I've got a Dell 2650 set up with 5 drives and a separate app server connecting with 
JDBC.  Since you've only got 5 drives, my conclusion regarding the best balance of 
performance and redundancy was:
2 drives have the OS, swap, and WAL in RAID-1
3 drives have the data in RAID-5
If you can afford it, get the 2+3 split backplane and make the 3 data drives the 
biggest, fastest you can afford.  Currently that means the 15k 73GB drives, which 
would give you 146GB for data.  Make the OS drives smaller and slower if you need to 
save cash.  
If only it had six drive bays....you could use 4 drives for the data and do RAID-10.  
If you've got the additional rackspace available, you could get the 5U Dell 2600 
instead for the same ballpark cost.  If you order it with rack rails, it comes all set 
up for rack installation...a special sideways faceplate and everything.
By the way, RAID-5 is not the best fault tolerance, RAID-1 or RAID-10 is.  And you can 
certainly hot-swap RAID-10 arrays.  I've actually done it....recently!  I am of the 
mind that single drives are not an option for production servers - I just don't need 
the pain of the server going down at all.  Although they DO go down despite 
redundancy...I just had a SCSI backplane go out in a Dell 6600 that has every bit of 
redundancy you can order.  While uncommon, the backplane is one one of the many single 
points of failure!  
Roman Fail
POS Portal, Inc.

        -----Original Message----- 
        From: Balazs Wellisch [mailto:[EMAIL PROTECTED]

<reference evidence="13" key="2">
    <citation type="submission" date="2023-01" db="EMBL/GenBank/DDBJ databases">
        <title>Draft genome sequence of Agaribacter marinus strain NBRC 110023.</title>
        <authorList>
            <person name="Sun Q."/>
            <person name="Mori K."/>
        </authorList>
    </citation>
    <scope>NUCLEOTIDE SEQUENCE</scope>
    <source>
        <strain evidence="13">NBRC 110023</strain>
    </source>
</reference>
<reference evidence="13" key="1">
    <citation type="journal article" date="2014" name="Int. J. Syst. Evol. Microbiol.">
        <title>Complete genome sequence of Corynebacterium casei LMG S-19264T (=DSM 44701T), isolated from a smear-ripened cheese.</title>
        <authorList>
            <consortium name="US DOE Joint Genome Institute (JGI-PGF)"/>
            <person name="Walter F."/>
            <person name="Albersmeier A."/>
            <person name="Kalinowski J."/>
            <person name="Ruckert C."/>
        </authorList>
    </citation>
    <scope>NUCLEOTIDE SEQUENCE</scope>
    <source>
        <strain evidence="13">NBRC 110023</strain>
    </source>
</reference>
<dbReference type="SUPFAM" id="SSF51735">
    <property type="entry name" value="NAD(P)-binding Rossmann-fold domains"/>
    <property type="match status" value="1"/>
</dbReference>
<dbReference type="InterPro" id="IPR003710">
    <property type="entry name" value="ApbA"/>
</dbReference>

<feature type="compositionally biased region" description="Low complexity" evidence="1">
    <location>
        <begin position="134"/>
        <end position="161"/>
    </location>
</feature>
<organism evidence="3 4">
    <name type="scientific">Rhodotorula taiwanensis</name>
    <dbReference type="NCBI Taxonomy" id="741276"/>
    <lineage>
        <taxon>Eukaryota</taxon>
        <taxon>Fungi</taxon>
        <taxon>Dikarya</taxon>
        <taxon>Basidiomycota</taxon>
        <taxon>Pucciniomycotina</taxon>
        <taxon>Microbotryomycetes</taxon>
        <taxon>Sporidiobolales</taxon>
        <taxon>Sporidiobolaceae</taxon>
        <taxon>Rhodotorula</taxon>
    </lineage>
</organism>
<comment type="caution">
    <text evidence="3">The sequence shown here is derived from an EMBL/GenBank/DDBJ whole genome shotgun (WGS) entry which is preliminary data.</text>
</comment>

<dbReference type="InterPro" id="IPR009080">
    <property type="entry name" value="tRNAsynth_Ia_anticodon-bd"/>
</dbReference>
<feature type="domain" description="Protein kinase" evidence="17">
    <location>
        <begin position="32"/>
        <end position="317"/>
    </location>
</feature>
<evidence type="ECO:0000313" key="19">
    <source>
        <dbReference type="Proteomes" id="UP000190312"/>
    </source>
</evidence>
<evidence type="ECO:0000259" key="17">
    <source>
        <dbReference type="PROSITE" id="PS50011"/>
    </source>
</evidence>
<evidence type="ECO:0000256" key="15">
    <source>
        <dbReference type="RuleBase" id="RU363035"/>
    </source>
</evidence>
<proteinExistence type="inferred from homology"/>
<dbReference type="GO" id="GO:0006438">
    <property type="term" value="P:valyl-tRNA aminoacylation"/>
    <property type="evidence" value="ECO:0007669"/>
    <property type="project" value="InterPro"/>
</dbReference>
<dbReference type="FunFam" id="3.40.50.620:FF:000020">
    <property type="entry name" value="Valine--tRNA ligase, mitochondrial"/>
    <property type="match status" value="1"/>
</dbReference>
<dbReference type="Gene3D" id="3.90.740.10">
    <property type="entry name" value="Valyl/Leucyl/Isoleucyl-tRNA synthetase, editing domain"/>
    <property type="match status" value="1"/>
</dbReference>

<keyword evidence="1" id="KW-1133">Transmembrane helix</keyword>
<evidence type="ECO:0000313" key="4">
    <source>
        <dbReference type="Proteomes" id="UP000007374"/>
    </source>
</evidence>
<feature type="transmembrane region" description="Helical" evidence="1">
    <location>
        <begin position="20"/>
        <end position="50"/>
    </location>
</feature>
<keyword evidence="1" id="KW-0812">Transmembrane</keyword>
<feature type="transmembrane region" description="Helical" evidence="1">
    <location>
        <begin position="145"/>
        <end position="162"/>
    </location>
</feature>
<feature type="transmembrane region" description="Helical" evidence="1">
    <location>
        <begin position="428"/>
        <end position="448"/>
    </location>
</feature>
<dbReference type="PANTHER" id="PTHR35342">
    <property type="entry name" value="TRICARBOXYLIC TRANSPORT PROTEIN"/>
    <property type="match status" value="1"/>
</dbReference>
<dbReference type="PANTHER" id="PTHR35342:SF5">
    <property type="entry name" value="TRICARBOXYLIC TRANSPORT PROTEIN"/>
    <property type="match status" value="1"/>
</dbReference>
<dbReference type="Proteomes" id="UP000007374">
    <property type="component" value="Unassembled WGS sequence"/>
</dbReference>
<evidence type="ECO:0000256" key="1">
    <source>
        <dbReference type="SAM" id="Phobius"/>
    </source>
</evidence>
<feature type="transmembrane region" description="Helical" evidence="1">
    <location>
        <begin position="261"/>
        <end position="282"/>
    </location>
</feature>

Sent: Wed 7/16/2003 7:57 PM 
        To: [EMAIL PROTECTED] 
        Subject: [PERFORM] Hardware performance
        Hi all,
        first of all I'd like to thank everyone who responded to my earlier post. I 
have a much better understanding of postgres performance tuning now. In case anyone's 
interested we've decided to go with RH9 and PostgreSQL 7.3 and we'll do the OS and DB 
tuning ourselves. (should be a good learning experience)
        We are now getting ready to purchase the hardware that will be used to run the 
database server. We're spending quite a bit of money on it because this will 
eventually, if things go well within two months, become a production server. We're 
getting all RH certified hardware from Dell. (Dell 2650)
        We're now stuck on the question of what type of RAID configuration to use for 
this server. RAID 5 offers the best fault tolerance but doesn't perform all that well. 
RAID 10 offers much better performance, but no hot swap. Or should we not use RAID at 
all. I know that ideally the log (WAL) files should reside on a separate disk from the 
rest of the DB. Should we use 4 separate drives instead? One for the OS, one for data, 
one for WAL, one for swap? Or RAID 10 for everything plus 1 drive for WAL? Or RAID 5 
for everything?
        We have the budget for 5 drives. Does anyone have any real world experience 
with what hard drive configuration works best for postgres? This is going to be a 
dedicated DB server. There are going to be a large number of transactions being 
written to the database. (Information is logged from a separate app through ODBC to 
postgres) And there will be some moderately complex queries run concurrently to 
present this information in the form of various reports on the web. (The app server is 
a separate machine and will connect to the DB through JDBC to create the HTML reports)
        Any thoughts, ideas, comments would be appreciated.
        Thank you,
        Balazs Wellisch
        Neu Solutions

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